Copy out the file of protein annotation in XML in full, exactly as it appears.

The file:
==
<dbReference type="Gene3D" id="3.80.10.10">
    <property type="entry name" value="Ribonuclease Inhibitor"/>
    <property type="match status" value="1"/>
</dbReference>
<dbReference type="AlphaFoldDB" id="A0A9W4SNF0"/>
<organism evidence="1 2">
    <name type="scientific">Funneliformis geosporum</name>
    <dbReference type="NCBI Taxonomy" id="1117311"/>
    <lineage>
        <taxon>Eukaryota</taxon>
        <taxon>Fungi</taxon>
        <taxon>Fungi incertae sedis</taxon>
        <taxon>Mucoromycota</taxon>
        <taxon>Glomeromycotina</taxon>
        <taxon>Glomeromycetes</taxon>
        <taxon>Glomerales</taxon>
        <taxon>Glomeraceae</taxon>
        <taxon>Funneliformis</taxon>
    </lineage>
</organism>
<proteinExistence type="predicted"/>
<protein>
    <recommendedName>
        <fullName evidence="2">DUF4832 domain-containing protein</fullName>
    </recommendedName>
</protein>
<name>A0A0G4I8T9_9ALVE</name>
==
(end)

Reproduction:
<dbReference type="Gene3D" id="3.80.10.10">
    <property type="entry name" value="Ribonuclease Inhibitor"/>
    <property type="match status" value="1"/>
</dbReference>
<dbReference type="AlphaFoldDB" id="A0A9W4SNF0"/>
<organism evidence="1 2">
    <name type="scientific">Funneliformis geosporum</name>
    <dbReference type="NCBI Taxonomy" id="1117311"/>
    <lineage>
        <taxon>Eukaryota</taxon>
        <taxon>Fungi</taxon>
        <taxon>Fungi incertae sedis</taxon>
        <taxon>Mucoromycota</taxon>
        <taxon>Glomeromycotina</taxon>
        <taxon>Glomeromycetes</taxon>
        <taxon>Glomerales</taxon>
        <taxon>Glomeraceae</taxon>
        <taxon>Funneliformis</taxon>
    </lineage>
</organism>
<proteinExistence type="predicted"/>
<protein>
    <recommendedName>
        <fullName evidence="2">DUF4832 domain-containing protein</fullName>
    </recommendedName>
</protein>
<name>A0A0G4I8T9_9ALVE</name>